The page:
Bombed by the Luftwaffe

Ford Airfield – Bombed by the Luftwaffe – 18th August 1940

As we are nearing August 18th, I am turning my focus back to Ford Airfield for it was on this fateful day 80 years ago, a Sunday, that Hermann Goering’s Luftwaffe tried to bomb the airfield out of existence. Alfred Price, described the day’s events as ‘The Hardest Day’ in his book of the same name. Luftwaffe targets for the day included key RAF Fighter Stations at Biggin Hill, Kenley and North Weald. It was mystifying then, why they chose the Royal Naval Air Base of HMS Peregrine, which was a training station and not a front-line Fighter Station.

Ford was not very heavily defended. Air raid warnings were being sounded all morning followed by the ‘All Clear’ without any enemy activity affecting the airfield. The time was shortly after 2.00pm, the all clear having been sounded, the men and women were preparing to have lunch. Minutes earlier, at 1.59pm, Poling Radar Station picked up a force of incoming enemy aircraft over the Isle of Wight which they estimated to be in the region of 150 aircraft (the true number was nearer 270). Hurricanes of 601 squadron where already in the air patrolling over Tangmere. 43 squadron based at Tangmere, also flying Hurricanes, were scrambled to patrol over Thorney Island. Spitfires of 602 squadron took off from Westhampnett (Goodwood) and were ordered to cover Ford and Poling.

The incoming force, consisting of Junkers Ju87s (Stukas) and Bf109s (fighters), had separated into four distinct groups: their allocated targets were Gosport, Thorney Island, Poling and Ford. Those targeting Ford and Poling flew along the coast from Selsey, past Bognor and Littlehampton. Once past Littlehampton, 28 Stukas peeled off, turning into the wind and dived onto the unsuspecting Naval base whose only defence were six vehicle-mounted Lewis Guns. The unequal battle was over in 10 minutes leaving 28 people dead and 75 injured. One act of forlorn heroism was displayed by Lt. Commander Michael De Courcy of the Royal Naval Observer School, who died firing his service revolver at the enemy. The damage to the Station was vast. Fuel storage tanks were set alight; hangers, workshops and barrack huts destroyed. On the ground five Blackburn Sharks, five Fairy Swordfish, two Fairey Albacore torpedo-bombers and a Percival Proctor were destroyed, and a further 26 aircraft damaged.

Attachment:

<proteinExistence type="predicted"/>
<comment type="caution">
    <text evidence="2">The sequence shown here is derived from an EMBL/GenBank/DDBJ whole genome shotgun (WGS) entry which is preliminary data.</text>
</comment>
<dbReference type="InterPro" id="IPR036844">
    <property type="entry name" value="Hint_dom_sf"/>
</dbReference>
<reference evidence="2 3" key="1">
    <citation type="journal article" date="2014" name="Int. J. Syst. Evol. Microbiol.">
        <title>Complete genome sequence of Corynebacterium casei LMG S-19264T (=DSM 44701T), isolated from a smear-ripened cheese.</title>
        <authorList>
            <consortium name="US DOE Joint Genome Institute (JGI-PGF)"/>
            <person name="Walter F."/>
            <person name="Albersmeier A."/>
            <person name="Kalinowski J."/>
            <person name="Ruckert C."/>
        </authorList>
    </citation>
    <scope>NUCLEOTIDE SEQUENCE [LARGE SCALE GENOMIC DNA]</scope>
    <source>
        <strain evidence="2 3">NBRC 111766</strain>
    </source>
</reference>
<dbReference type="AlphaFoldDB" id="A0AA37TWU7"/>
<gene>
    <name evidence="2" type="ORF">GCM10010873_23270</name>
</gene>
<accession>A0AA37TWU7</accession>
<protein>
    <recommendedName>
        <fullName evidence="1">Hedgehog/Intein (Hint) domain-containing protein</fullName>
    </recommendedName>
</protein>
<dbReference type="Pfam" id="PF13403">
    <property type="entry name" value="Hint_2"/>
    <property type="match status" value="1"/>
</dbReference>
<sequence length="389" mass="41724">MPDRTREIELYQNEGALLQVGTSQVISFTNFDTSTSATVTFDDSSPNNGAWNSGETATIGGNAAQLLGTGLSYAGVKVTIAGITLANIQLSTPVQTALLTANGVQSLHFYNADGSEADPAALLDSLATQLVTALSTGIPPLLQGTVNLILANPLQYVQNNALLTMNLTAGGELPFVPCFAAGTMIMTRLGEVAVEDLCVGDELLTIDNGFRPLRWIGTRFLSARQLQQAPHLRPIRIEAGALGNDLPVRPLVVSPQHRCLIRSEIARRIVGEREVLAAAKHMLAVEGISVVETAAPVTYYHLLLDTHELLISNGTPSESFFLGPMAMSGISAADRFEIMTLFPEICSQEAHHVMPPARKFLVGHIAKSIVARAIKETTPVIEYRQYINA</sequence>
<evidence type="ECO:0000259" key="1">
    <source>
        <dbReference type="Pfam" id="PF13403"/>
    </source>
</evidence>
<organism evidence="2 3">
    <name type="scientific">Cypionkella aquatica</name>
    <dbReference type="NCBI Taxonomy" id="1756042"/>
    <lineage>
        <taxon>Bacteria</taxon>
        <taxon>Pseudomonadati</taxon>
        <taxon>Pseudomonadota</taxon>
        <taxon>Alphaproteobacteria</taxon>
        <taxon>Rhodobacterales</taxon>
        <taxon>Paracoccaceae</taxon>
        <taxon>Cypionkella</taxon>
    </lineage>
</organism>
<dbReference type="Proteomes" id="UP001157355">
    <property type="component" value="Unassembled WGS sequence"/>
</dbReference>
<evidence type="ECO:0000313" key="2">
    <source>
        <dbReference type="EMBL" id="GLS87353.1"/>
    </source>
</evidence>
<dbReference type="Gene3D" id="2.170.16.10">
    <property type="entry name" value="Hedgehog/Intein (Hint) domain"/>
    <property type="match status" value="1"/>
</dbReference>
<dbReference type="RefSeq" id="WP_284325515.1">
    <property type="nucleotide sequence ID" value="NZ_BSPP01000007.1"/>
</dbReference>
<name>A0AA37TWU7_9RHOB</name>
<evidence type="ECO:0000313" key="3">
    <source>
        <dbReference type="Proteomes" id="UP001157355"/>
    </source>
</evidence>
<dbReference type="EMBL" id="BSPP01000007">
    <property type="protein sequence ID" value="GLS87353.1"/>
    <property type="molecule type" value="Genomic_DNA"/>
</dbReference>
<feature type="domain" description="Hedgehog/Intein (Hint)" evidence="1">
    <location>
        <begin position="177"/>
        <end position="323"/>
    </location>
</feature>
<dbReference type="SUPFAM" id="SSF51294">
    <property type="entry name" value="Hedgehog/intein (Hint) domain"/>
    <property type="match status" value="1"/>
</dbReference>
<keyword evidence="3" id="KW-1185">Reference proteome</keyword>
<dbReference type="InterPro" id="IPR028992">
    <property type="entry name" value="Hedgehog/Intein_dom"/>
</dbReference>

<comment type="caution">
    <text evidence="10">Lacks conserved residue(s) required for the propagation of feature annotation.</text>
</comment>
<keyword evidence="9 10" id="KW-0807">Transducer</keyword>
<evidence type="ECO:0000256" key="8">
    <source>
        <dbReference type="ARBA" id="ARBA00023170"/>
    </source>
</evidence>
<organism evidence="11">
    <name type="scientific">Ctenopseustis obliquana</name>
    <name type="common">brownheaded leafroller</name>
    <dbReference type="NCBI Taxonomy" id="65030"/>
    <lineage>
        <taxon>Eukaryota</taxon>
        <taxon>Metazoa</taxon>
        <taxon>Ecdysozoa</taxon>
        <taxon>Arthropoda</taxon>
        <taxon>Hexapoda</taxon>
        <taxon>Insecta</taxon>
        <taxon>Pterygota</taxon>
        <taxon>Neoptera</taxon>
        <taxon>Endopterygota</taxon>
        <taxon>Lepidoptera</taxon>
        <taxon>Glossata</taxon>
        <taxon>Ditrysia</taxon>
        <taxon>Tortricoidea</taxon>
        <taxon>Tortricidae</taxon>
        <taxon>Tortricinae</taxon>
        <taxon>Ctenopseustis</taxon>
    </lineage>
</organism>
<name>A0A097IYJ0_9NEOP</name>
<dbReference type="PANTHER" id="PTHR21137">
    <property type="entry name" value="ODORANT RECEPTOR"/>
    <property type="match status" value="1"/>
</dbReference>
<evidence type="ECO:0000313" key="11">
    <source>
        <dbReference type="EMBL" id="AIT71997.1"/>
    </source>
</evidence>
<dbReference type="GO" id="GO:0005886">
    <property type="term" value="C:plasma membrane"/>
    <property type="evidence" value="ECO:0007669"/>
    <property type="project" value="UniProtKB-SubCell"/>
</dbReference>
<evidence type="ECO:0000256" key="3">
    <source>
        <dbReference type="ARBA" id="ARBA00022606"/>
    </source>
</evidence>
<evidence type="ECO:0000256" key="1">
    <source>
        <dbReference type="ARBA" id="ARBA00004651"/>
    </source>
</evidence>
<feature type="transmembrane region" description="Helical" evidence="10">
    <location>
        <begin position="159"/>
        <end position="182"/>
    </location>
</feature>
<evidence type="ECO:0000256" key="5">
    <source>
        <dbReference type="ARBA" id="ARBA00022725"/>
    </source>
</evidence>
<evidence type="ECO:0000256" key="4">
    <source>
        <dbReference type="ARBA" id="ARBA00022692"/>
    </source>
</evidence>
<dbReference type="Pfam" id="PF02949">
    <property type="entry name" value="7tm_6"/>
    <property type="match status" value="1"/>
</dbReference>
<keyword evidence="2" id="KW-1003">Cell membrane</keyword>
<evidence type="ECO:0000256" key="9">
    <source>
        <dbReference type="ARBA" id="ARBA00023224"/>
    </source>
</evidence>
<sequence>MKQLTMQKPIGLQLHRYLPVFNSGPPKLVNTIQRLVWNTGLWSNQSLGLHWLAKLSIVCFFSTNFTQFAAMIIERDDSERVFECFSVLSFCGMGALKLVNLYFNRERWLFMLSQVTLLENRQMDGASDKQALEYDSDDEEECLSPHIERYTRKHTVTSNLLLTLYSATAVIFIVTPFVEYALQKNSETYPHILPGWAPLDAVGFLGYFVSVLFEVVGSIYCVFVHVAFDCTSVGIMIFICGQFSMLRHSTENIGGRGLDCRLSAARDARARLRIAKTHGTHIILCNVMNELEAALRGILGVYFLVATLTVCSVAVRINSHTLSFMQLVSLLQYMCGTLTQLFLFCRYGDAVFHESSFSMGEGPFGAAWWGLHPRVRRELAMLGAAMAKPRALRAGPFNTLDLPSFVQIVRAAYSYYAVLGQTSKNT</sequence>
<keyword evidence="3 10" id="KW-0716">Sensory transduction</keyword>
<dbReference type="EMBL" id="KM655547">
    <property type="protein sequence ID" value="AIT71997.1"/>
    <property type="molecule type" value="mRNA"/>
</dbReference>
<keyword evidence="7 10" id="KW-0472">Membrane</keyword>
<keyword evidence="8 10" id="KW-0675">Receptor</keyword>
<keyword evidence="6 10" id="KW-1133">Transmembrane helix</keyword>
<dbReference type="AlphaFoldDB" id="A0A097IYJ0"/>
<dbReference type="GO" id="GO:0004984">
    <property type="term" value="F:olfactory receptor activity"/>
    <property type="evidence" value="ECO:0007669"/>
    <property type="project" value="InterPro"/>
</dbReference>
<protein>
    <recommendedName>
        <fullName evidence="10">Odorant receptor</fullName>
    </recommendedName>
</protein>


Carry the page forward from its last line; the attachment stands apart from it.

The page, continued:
The RAF Spitfires and Hurricanes gallantly intercepted the raiders, suffering heavily for their bravery. Four Spitfires of 602 squadron were hit in quick succession. Sergeant Basil Whall’s Spitfire received a fatal hit, not before accounting for two Stukas, but he managed to ditch it safely in the sea 20 yards off Middleton beach. FO Ian Ferguson was also over the sea when he was hit. He stayed in his aircraft to prevent it crashing into Littlehampton and ended up crash-landing in Toddington Cemetery. When two Home Guard men reached the Scot, they thought he must be Polish as they could not understand a word he was shouting. The language turned out to be rather ‘blue’ in a broad Scottish accent. Meanwhile PO Harry Moody shot down a bomber into the sea before his own aircraft was hit by enemy cannon shells forcing him to crash-land at Ford. Another pilot, PO Micky Mount, suffered the same fate but he managed to nurse his crippled Spitfire back to Westhampnett.

Possibly the most memorable event was that carried out by Dunlop Urie. When his Westhampnett based squadron was scrambled, his aircraft wasn’t serviceable so he jumped into a brand-new aircraft which had just arrived waiting to be painted in the squadron’s colours. He was returning to the airfield having run out of ammunition when he was attacked and struck by cannon shells which not only badly damaged his aircraft, but also wounded him in the legs. He managed to make it back to the airfield but the aircraft was a ‘write-off’. It had a service life of 24 minutes.



Ford Airfield - Bomb Damage - 18th August 1940

The raid signalled the end of the Navy’s war-time occupation of Ford for on the 30th September 1940 they departed and the RAF moved in.

Copies of my book describing the raid in more detail as well as a general history of the airfield from 1918 to 2018 are currently available.

I am always pleased to receive any information concerning any aspect of the airfield’s history that can be included in a revised edition of my book.

Allen Misselbrook
July 2020
Yapton & Ford Local History Group

(Originally published in Sussex Local Magazine, Arundel, August 2020)

Previous page: 18th August 1940
Next page: Lt. Fred Kirk